Now some years back, I had wondered about permitted work, for me, realising since, and having been on medical benefits since 2004, right away, from becoming ill, i doubt, that would for me, be very pracitical it is however always a nice thouight, though for me to consider, and consult, with financial back up support father, if there ever came a time, for that opportunity to come up.

I have to take into account as well, I tire easily and quick, within a couple of hours, although depending on how much these days volunteering tasks there is to do, I offer a longer stint, as I am nowadays very well and stablised through meds, overall, though, i do become tired easily and quick, so i couldn't entertain an all or most of all day part time paid work, diagressing, apologies for that, once I'll start complimentary laughing, there's n o stopping me putting on my debate hat regarding work, benefits, volunteering.


Anyway it's nice to see that you do have a few realistic contingucency plans in place, I am sorry that your metnal health affected you regarding the job offer from earleir this year.


Best Regards,


Natalie.
 
burt tomato

burt tomato

Well-known member
Joined
Jul 8, 2013
Messages
29,837
Location
Mordor
#13
Thanks, Natalie, I would say you are quite an inspiration with your volunteer work and other activities.

Thanks to the thread I have just been looking at jobs.
 
N

natalie

Well-known member
Joined
Aug 1, 2014
Messages
10,985
#14
Hi Burt,

Thanks.

I have been complimented in the past before via other posters in some form, of a previous former, fourm site, and possibly including here, i can't remember, from the earlier years, dating back to 2014, and I happen to be feeling a bit embarrassed, that I appear to be an inspiration, regarding my volunteer work, and other actiivities.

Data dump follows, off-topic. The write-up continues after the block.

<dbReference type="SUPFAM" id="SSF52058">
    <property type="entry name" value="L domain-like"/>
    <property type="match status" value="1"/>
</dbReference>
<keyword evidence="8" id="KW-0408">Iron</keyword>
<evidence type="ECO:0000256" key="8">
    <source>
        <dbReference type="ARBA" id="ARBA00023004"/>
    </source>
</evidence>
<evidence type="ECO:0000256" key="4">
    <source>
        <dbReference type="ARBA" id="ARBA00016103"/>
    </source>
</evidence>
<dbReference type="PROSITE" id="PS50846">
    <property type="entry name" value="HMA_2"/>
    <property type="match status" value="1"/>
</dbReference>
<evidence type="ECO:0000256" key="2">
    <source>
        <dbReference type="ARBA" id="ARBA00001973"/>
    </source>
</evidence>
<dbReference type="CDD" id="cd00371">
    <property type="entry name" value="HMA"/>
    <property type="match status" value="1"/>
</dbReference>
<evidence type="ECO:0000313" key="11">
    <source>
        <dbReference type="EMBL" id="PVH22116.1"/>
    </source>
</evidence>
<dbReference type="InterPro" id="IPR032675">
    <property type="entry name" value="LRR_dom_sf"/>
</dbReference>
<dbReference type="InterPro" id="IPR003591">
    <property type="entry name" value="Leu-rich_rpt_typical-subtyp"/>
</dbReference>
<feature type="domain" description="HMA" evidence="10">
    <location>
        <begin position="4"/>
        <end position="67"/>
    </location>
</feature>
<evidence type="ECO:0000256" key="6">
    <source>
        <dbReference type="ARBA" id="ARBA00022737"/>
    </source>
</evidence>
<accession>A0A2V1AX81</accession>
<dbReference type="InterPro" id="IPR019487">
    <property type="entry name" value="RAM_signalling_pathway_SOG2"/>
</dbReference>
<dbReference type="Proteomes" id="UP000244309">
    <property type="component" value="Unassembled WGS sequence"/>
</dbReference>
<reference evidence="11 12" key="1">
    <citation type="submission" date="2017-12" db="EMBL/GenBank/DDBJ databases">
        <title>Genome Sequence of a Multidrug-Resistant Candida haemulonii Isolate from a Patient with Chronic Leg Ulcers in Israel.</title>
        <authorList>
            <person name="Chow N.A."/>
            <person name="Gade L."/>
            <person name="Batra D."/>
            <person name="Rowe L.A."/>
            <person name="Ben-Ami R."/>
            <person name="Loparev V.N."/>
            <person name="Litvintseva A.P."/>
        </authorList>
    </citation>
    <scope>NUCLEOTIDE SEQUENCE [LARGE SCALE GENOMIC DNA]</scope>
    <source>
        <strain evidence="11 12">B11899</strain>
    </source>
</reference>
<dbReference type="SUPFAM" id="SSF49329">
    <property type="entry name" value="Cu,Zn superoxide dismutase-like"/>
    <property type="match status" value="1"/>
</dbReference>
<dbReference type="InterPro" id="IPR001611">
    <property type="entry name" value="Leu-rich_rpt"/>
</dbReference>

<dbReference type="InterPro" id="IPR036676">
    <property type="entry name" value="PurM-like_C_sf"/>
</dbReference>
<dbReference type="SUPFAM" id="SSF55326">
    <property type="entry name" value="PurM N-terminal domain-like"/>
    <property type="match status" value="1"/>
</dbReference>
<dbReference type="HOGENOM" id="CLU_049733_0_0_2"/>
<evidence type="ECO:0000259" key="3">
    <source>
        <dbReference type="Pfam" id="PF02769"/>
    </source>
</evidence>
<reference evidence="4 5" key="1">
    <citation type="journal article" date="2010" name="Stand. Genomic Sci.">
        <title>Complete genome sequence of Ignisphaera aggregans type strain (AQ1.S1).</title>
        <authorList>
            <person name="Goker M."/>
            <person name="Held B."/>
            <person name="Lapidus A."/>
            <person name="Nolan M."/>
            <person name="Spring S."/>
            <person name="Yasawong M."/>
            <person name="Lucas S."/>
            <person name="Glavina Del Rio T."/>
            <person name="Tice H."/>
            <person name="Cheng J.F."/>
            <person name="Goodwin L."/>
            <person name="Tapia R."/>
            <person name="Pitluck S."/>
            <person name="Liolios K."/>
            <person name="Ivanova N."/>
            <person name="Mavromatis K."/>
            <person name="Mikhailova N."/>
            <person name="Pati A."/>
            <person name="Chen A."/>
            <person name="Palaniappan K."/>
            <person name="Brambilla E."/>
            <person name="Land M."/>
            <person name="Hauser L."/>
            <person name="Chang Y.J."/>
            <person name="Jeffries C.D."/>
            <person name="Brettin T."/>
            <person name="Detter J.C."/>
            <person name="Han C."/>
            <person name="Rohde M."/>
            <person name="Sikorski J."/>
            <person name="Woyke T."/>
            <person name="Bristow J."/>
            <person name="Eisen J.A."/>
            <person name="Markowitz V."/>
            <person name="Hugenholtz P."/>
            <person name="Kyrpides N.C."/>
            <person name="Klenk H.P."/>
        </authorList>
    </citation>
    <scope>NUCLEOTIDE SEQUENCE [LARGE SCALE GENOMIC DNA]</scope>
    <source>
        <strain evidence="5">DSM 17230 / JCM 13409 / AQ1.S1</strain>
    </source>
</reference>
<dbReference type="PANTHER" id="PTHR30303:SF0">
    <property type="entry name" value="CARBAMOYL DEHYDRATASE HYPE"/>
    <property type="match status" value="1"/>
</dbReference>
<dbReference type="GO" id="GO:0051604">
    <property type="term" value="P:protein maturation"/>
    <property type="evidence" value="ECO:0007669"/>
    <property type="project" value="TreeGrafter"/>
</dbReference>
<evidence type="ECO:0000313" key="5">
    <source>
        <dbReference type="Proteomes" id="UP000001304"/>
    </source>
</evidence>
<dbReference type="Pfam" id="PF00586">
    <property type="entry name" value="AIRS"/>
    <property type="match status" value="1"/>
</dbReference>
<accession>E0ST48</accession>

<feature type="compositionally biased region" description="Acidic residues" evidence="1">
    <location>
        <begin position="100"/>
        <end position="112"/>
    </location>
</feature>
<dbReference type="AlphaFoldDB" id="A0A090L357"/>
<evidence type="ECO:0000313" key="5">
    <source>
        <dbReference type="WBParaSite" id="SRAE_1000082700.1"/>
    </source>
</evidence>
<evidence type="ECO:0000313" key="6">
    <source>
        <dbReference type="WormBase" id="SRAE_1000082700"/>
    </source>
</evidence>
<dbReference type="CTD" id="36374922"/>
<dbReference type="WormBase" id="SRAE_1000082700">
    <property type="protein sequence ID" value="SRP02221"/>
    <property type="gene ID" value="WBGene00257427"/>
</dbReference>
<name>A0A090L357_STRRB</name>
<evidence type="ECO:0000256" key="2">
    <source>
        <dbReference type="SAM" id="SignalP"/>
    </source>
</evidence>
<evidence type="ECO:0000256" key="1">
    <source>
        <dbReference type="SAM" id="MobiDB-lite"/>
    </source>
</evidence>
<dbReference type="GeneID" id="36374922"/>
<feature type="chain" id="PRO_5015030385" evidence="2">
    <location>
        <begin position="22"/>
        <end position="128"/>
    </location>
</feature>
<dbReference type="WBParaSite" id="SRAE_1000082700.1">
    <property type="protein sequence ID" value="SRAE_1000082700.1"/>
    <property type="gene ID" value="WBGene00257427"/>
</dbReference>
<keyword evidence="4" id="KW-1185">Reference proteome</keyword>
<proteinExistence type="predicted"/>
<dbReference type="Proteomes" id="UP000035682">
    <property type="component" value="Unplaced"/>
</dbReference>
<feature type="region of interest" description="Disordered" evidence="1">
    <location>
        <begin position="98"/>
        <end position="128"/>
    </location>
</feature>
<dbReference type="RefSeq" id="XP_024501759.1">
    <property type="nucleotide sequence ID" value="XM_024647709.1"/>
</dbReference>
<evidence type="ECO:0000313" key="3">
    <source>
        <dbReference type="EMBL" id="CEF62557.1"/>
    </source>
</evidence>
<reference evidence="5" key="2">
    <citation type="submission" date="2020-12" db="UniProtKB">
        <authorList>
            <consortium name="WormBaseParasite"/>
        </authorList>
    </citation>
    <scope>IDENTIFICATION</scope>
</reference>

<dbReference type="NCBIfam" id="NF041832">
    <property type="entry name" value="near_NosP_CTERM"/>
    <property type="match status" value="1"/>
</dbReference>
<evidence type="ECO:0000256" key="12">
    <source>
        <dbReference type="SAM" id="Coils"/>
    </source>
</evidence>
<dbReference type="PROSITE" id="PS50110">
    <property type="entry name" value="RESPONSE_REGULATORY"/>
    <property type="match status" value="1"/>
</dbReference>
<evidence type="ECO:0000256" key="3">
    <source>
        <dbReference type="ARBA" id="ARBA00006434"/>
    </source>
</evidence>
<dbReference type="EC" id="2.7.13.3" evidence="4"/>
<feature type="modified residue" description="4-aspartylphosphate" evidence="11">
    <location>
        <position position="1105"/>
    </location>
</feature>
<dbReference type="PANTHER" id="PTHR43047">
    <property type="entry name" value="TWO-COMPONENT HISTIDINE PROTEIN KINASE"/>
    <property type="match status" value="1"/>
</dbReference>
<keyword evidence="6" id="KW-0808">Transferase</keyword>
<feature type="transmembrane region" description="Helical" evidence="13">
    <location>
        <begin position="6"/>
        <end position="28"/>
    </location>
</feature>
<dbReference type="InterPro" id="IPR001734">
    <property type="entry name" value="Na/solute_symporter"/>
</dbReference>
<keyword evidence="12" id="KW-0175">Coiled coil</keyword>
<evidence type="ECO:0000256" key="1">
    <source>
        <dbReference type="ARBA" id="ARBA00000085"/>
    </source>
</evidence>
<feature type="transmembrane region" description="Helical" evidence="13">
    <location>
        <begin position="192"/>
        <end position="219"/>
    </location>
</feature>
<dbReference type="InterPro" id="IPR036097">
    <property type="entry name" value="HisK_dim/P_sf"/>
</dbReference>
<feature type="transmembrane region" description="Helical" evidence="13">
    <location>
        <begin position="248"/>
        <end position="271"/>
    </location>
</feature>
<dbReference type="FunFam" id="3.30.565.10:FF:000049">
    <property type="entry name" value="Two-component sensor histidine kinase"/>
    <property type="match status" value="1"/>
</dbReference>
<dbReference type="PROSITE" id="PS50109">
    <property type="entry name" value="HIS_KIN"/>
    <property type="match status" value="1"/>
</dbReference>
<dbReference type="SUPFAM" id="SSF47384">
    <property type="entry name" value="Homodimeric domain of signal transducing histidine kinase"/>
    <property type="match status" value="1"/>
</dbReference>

Anyway, i was embarrased in the past, I have now become more settled from the embarrassment side of things, accepting compliments, that I appear to be an inspiration. I just had never r ealised, that I was an inspiration! So I do greatly appreciate that.


I would take things stead in terms of jobs, Burt, because with you suggesting, that earlier in the year, your anxiety was in the way of the job offer, and that set you back, I would personally if it were me, think long and hard about jobs, certainly paid ones, and think long and hard about hours that you may have to be devoted to, and if required to be and on your part unwillingly you might feel, so don't go too over above board, with jobs please, I realise myself, I understand, year ago, I was looking for work, inadvertantly put down mental health on the application form, I then couldn't get very far! So that has always been a lesson to be learned from that.


Also I would act with caution because of your hearing voices, should you happen to have become unwell, in a day at work, a what if example, and or become suffering with hearing voices, eventually after a day at work, paid, they would expect you to be well enough to cope with such depending what the work was, demanding roles if at all, so I would carefully act with caution on that front, I've judged from your posts in hearing voices, how your voices do become, and we wouldn't want you to be suffering on the hearing voices unwell very acute front either. Just a couple of advice tips, there.


I am thrilled that the owner of this thread has inspired you to look at work, but please be careful, and try to test the waters first maybe with voluntary, before you jump in at the deep end.


Best Regards,


Natalie.
 
Kerome

Kerome

Well-known member
Joined
Sep 29, 2013
Messages
12,749
Location
Europe
#15
I suspect if I get that far I will take the chance and try it.